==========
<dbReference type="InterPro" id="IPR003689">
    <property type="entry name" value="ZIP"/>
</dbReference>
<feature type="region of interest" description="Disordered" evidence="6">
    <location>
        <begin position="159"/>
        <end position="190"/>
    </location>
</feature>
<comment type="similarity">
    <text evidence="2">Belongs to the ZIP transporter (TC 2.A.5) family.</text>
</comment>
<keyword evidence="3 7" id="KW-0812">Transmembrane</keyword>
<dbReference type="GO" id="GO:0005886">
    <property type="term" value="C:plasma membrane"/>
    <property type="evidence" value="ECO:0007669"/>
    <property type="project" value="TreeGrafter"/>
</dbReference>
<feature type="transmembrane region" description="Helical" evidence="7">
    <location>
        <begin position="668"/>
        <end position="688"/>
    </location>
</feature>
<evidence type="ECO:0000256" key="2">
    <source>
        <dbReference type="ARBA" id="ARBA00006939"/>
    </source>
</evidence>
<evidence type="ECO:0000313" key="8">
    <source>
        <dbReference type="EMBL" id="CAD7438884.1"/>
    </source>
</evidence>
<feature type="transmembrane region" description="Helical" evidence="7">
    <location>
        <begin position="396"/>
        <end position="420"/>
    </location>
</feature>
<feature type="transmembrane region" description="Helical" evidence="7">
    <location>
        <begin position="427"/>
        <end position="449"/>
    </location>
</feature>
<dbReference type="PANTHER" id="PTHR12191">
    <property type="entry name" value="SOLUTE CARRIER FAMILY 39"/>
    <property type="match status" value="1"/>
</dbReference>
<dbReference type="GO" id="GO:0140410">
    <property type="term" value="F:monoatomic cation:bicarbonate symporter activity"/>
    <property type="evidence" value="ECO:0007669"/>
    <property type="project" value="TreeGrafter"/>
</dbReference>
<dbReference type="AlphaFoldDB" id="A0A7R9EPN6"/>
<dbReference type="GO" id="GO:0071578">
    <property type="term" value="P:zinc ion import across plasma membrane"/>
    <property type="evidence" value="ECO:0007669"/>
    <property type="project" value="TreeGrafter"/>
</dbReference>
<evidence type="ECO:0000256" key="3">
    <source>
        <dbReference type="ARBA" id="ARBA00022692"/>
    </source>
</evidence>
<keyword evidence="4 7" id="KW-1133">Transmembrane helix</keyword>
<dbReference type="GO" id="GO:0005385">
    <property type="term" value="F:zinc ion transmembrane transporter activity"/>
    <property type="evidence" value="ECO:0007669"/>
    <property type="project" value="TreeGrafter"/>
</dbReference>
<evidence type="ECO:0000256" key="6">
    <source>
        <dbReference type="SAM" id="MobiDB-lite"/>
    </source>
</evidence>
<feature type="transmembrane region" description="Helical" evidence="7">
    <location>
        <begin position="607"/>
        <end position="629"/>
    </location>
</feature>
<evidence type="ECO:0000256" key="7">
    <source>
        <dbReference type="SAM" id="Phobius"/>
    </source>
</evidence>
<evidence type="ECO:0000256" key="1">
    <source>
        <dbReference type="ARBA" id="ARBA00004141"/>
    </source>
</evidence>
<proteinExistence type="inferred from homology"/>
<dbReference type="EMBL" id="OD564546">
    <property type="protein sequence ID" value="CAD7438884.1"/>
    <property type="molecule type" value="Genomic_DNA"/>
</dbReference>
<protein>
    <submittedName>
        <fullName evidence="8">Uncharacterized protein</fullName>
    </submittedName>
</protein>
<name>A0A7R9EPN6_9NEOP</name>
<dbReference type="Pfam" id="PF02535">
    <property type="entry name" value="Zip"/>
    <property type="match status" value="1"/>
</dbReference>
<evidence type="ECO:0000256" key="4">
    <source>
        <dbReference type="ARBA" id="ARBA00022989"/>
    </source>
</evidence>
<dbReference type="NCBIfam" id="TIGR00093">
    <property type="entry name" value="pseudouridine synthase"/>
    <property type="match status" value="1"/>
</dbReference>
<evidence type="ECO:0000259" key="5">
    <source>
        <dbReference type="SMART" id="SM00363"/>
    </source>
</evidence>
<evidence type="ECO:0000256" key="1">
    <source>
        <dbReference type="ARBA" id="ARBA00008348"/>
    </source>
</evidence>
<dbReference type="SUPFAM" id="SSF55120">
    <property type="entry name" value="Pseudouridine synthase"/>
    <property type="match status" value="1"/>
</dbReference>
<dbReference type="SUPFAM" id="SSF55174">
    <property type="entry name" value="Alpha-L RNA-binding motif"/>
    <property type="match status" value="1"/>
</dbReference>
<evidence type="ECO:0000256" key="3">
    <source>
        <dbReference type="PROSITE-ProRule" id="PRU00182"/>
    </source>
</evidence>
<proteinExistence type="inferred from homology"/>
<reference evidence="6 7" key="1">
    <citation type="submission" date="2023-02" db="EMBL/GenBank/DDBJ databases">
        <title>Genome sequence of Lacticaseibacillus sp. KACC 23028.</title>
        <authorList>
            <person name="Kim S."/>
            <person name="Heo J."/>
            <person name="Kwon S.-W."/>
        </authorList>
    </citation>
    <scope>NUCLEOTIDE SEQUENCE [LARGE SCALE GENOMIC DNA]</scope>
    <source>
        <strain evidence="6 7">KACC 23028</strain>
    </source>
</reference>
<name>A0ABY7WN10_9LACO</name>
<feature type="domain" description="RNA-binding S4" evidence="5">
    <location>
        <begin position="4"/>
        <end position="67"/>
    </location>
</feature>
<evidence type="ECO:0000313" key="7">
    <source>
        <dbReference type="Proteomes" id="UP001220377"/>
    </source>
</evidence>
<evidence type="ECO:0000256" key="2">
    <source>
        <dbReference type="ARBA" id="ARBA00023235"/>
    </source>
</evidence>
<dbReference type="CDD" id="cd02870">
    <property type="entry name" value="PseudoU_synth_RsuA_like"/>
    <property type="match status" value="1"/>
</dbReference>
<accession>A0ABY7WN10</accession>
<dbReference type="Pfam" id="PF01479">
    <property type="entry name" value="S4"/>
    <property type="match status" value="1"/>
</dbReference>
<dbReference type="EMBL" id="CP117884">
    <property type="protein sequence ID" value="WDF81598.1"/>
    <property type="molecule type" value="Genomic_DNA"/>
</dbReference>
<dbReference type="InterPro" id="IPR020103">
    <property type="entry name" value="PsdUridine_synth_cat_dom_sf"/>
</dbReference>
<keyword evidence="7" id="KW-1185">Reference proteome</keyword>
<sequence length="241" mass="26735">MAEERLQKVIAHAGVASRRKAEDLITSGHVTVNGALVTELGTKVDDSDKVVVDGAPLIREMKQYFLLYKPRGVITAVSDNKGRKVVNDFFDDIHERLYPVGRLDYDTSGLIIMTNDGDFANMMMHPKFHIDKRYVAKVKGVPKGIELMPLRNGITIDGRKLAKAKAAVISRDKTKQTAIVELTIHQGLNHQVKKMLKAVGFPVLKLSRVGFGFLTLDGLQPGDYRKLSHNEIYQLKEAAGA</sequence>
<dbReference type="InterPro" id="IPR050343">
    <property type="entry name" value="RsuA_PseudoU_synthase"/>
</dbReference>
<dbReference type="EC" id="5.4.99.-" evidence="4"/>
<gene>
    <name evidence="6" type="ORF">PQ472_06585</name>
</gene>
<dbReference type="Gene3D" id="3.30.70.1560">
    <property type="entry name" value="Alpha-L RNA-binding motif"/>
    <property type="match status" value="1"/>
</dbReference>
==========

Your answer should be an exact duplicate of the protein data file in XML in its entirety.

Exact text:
<dbReference type="InterPro" id="IPR003689">
    <property type="entry name" value="ZIP"/>
</dbReference>
<feature type="region of interest" description="Disordered" evidence="6">
    <location>
        <begin position="159"/>
        <end position="190"/>
    </location>
</feature>
<comment type="similarity">
    <text evidence="2">Belongs to the ZIP transporter (TC 2.A.5) family.</text>
</comment>
<keyword evidence="3 7" id="KW-0812">Transmembrane</keyword>
<dbReference type="GO" id="GO:0005886">
    <property type="term" value="C:plasma membrane"/>
    <property type="evidence" value="ECO:0007669"/>
    <property type="project" value="TreeGrafter"/>
</dbReference>
<feature type="transmembrane region" description="Helical" evidence="7">
    <location>
        <begin position="668"/>
        <end position="688"/>
    </location>
</feature>
<evidence type="ECO:0000256" key="2">
    <source>
        <dbReference type="ARBA" id="ARBA00006939"/>
    </source>
</evidence>
<evidence type="ECO:0000313" key="8">
    <source>
        <dbReference type="EMBL" id="CAD7438884.1"/>
    </source>
</evidence>
<feature type="transmembrane region" description="Helical" evidence="7">
    <location>
        <begin position="396"/>
        <end position="420"/>
    </location>
</feature>
<feature type="transmembrane region" description="Helical" evidence="7">
    <location>
        <begin position="427"/>
        <end position="449"/>
    </location>
</feature>
<dbReference type="PANTHER" id="PTHR12191">
    <property type="entry name" value="SOLUTE CARRIER FAMILY 39"/>
    <property type="match status" value="1"/>
</dbReference>
<dbReference type="GO" id="GO:0140410">
    <property type="term" value="F:monoatomic cation:bicarbonate symporter activity"/>
    <property type="evidence" value="ECO:0007669"/>
    <property type="project" value="TreeGrafter"/>
</dbReference>
<dbReference type="AlphaFoldDB" id="A0A7R9EPN6"/>
<dbReference type="GO" id="GO:0071578">
    <property type="term" value="P:zinc ion import across plasma membrane"/>
    <property type="evidence" value="ECO:0007669"/>
    <property type="project" value="TreeGrafter"/>
</dbReference>
<evidence type="ECO:0000256" key="3">
    <source>
        <dbReference type="ARBA" id="ARBA00022692"/>
    </source>
</evidence>
<keyword evidence="4 7" id="KW-1133">Transmembrane helix</keyword>
<dbReference type="GO" id="GO:0005385">
    <property type="term" value="F:zinc ion transmembrane transporter activity"/>
    <property type="evidence" value="ECO:0007669"/>
    <property type="project" value="TreeGrafter"/>
</dbReference>
<evidence type="ECO:0000256" key="6">
    <source>
        <dbReference type="SAM" id="MobiDB-lite"/>
    </source>
</evidence>
<feature type="transmembrane region" description="Helical" evidence="7">
    <location>
        <begin position="607"/>
        <end position="629"/>
    </location>
</feature>
<evidence type="ECO:0000256" key="7">
    <source>
        <dbReference type="SAM" id="Phobius"/>
    </source>
</evidence>
<evidence type="ECO:0000256" key="1">
    <source>
        <dbReference type="ARBA" id="ARBA00004141"/>
    </source>
</evidence>
<proteinExistence type="inferred from homology"/>
<dbReference type="EMBL" id="OD564546">
    <property type="protein sequence ID" value="CAD7438884.1"/>
    <property type="molecule type" value="Genomic_DNA"/>
</dbReference>
<protein>
    <submittedName>
        <fullName evidence="8">Uncharacterized protein</fullName>
    </submittedName>
</protein>
<name>A0A7R9EPN6_9NEOP</name>
<dbReference type="Pfam" id="PF02535">
    <property type="entry name" value="Zip"/>
    <property type="match status" value="1"/>
</dbReference>
<evidence type="ECO:0000256" key="4">
    <source>
        <dbReference type="ARBA" id="ARBA00022989"/>
    </source>
</evidence>
<dbReference type="NCBIfam" id="TIGR00093">
    <property type="entry name" value="pseudouridine synthase"/>
    <property type="match status" value="1"/>
</dbReference>
<evidence type="ECO:0000259" key="5">
    <source>
        <dbReference type="SMART" id="SM00363"/>
    </source>
</evidence>
<evidence type="ECO:0000256" key="1">
    <source>
        <dbReference type="ARBA" id="ARBA00008348"/>
    </source>
</evidence>
<dbReference type="SUPFAM" id="SSF55120">
    <property type="entry name" value="Pseudouridine synthase"/>
    <property type="match status" value="1"/>
</dbReference>
<dbReference type="SUPFAM" id="SSF55174">
    <property type="entry name" value="Alpha-L RNA-binding motif"/>
    <property type="match status" value="1"/>
</dbReference>
<evidence type="ECO:0000256" key="3">
    <source>
        <dbReference type="PROSITE-ProRule" id="PRU00182"/>
    </source>
</evidence>
<proteinExistence type="inferred from homology"/>
<reference evidence="6 7" key="1">
    <citation type="submission" date="2023-02" db="EMBL/GenBank/DDBJ databases">
        <title>Genome sequence of Lacticaseibacillus sp. KACC 23028.</title>
        <authorList>
            <person name="Kim S."/>
            <person name="Heo J."/>
            <person name="Kwon S.-W."/>
        </authorList>
    </citation>
    <scope>NUCLEOTIDE SEQUENCE [LARGE SCALE GENOMIC DNA]</scope>
    <source>
        <strain evidence="6 7">KACC 23028</strain>
    </source>
</reference>
<name>A0ABY7WN10_9LACO</name>
<feature type="domain" description="RNA-binding S4" evidence="5">
    <location>
        <begin position="4"/>
        <end position="67"/>
    </location>
</feature>
<evidence type="ECO:0000313" key="7">
    <source>
        <dbReference type="Proteomes" id="UP001220377"/>
    </source>
</evidence>
<evidence type="ECO:0000256" key="2">
    <source>
        <dbReference type="ARBA" id="ARBA00023235"/>
    </source>
</evidence>
<dbReference type="CDD" id="cd02870">
    <property type="entry name" value="PseudoU_synth_RsuA_like"/>
    <property type="match status" value="1"/>
</dbReference>
<accession>A0ABY7WN10</accession>
<dbReference type="Pfam" id="PF01479">
    <property type="entry name" value="S4"/>
    <property type="match status" value="1"/>
</dbReference>
<dbReference type="EMBL" id="CP117884">
    <property type="protein sequence ID" value="WDF81598.1"/>
    <property type="molecule type" value="Genomic_DNA"/>
</dbReference>
<dbReference type="InterPro" id="IPR020103">
    <property type="entry name" value="PsdUridine_synth_cat_dom_sf"/>
</dbReference>
<keyword evidence="7" id="KW-1185">Reference proteome</keyword>
<sequence length="241" mass="26735">MAEERLQKVIAHAGVASRRKAEDLITSGHVTVNGALVTELGTKVDDSDKVVVDGAPLIREMKQYFLLYKPRGVITAVSDNKGRKVVNDFFDDIHERLYPVGRLDYDTSGLIIMTNDGDFANMMMHPKFHIDKRYVAKVKGVPKGIELMPLRNGITIDGRKLAKAKAAVISRDKTKQTAIVELTIHQGLNHQVKKMLKAVGFPVLKLSRVGFGFLTLDGLQPGDYRKLSHNEIYQLKEAAGA</sequence>
<dbReference type="InterPro" id="IPR050343">
    <property type="entry name" value="RsuA_PseudoU_synthase"/>
</dbReference>
<dbReference type="EC" id="5.4.99.-" evidence="4"/>
<gene>
    <name evidence="6" type="ORF">PQ472_06585</name>
</gene>
<dbReference type="Gene3D" id="3.30.70.1560">
    <property type="entry name" value="Alpha-L RNA-binding motif"/>
    <property type="match status" value="1"/>
</dbReference>